Snowpack news: Larimer County snowpack and reservoir storage lower than 2012 #codrought




Take a trip down memory lane by clicking on the thumbnail graphics. I’ve posted snowpack maps from around this time of year for 2013, 2012 and 2011.

From the Loveland Reporter-Herald (Pamela Dickman):

Although 2013 has just begun, it already is drier than 2012 at this point, and the amount of water stored in reservoirs is much less than January of last year. Snowpack is at 61 percent of normal in the Upper Colorado and South Platte Basins, which affect Larimer County — lower than it was Jan. 10, 2012, said Brian Werner, spokesman for Northern Water.

But water managers knew there was liquid in the bank in 2012 coming off three consecutive wet years and with area reservoirs at 121 percent of the level considered full. This year, by comparison, Colorado-Big Thompson reservoirs as well as other local storage facilities are 79 percent full — a 42 percent margin.

From the Valley Courier (Ruth Heide):

…[Colorado Division of Water Resources Division 3 Engineer Craig Cotten] updated the [Rio Grande Roundtable] members on the status of the snowpack. He said the Rio Grande Basin was about 60 percent of average as of Tuesday.

“We need about 137 percent of average from now on through the rest of the winter season to get us even up to that average level,” he said. “We definitely need some more snow.”

He said the Natural Resources Conservation Services’ stream forecast for this year predicts about 66 percent of average flow on the Rio Grande and 74 percent of average on the Conejos River system, or about the same as 2012. Forecasts for the rest of the streams around the San Luis Valley vary from 36 to 76 percent of average, he added.

“We have still got a few months of winter left, and we can definitely get some good snow still, but it is not looking real good so far.”

From the Leadville Herald Democrat:

The 2013 water year has gotten off to a slow start in the mountains of Colorado. As of Jan. 1, Colorado’s statewide snowpack was 70 percent of average and 91 percent of last year’s readings, according to Phyllis Ann Philipps, state conservationist with the U.S. Department of Agriculture’s Natural Resources Conservation Service.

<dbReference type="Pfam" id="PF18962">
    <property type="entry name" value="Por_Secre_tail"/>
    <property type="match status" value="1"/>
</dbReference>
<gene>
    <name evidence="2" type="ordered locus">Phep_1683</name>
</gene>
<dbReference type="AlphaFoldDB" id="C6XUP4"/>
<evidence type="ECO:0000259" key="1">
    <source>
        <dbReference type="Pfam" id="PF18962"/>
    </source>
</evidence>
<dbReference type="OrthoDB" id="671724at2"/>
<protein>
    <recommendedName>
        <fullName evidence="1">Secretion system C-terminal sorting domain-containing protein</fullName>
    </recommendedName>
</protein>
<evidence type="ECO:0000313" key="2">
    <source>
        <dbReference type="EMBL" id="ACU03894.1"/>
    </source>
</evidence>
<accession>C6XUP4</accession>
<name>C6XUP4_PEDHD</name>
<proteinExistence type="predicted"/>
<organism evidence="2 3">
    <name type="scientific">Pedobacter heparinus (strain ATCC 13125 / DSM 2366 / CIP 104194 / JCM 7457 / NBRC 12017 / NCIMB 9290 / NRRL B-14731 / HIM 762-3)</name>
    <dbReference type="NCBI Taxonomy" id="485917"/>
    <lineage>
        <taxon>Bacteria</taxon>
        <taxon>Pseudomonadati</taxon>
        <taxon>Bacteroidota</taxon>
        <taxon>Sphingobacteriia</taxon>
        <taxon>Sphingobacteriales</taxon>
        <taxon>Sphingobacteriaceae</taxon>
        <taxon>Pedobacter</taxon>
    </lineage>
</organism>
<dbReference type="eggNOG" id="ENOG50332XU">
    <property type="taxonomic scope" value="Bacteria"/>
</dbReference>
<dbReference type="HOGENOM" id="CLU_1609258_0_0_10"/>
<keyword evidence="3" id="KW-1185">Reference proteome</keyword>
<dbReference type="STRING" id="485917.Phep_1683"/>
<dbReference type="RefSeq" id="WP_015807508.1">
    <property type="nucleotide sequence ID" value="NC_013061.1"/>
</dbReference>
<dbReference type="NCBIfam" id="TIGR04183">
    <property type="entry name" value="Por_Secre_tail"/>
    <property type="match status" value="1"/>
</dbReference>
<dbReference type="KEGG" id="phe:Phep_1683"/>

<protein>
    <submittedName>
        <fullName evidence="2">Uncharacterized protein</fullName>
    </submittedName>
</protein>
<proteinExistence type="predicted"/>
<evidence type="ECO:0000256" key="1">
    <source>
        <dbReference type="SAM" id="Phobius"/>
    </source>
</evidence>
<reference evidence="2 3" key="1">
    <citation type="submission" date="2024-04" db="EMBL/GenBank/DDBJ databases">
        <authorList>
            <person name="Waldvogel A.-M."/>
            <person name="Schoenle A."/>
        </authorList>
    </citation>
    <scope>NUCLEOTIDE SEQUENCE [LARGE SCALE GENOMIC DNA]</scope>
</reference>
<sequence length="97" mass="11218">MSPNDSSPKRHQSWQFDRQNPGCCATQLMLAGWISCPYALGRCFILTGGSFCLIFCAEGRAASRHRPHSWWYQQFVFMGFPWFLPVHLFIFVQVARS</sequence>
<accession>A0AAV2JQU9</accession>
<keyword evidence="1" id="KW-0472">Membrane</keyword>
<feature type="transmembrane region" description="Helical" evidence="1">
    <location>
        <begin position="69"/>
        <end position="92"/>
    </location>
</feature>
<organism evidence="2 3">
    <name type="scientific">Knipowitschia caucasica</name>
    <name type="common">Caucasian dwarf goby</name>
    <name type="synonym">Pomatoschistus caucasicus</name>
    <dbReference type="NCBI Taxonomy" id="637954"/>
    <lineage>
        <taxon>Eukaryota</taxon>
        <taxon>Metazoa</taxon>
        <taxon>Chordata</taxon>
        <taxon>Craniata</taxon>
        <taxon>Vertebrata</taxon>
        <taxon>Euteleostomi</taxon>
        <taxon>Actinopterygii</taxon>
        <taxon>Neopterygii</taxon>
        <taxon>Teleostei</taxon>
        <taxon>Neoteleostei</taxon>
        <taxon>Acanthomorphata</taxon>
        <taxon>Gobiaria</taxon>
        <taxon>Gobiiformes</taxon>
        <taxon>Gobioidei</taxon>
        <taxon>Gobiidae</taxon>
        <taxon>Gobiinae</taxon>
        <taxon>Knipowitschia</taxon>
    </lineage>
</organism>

“Conditions could have been much worse if we had not received the moisture we did in December,” Philipps said. The much-needed snowfall in December boosted the snowpack from just 36 percent of average recorded on Dec. 1. The Jan. 1 snowpack is the fourth lowest within the last 32 years, she added.

Mountain precipitation was 112 percent of average for December, but due to exceptionally dry conditions statewide in October and November, total water year-to-date precipitation remains below average. In October and November, Colorado received only 50 and 41 percent of average precipitation respectively.

Statewide year-to-date precipitation was at 68 percent of average as of Jan. 1. Basins in southern Colorado have the greatest deficits. The San Miguel, Dolores, Animas and San Juan basins reported only 59 percent of average year-to-date precipitation on Jan. 1. The Upper Rio Grande and Arkansas basins recorded 62 and 61 percent of average for year-to-date precipitation respectively.

So far this winter season has been dominated by high-pressure weather systems and a jet stream that has not cooperated. Jan. 1 snow surveys confirm that snow accumulation is below average for this time of year across the state. Total accumulation ranges from 82 percent of average in the Yampa and White River basins to 61 percent of average in the Arkansas basin.

Due to last spring’s well-below-average snowpack and subsequent low stream-flow volumes throughout most of the state, reservoir storage is currently well below average throughout Colorado. Statewide reservoir storage at the end of December was just 68 percent of average and 38 percent of capacity.

As far as local reservoirs are concerned, Twin Lakes is at 13 percent of capacity, 24 percent of average and 20 percent of last year. Turquoise Lake is at 33 percent of capacity, 48 percent of average and 44 percent of last year.

From the Chaffee County Times:

Despite recent snowstorms, Arkansas River Basin snowpack measured 61 percent of average, the lowest of any river basin in the state, as of Jan. 1. Data from the National Resources Conservation Service show statewide snowpack at 70 percent of average and 91 percent of 2012 readings.

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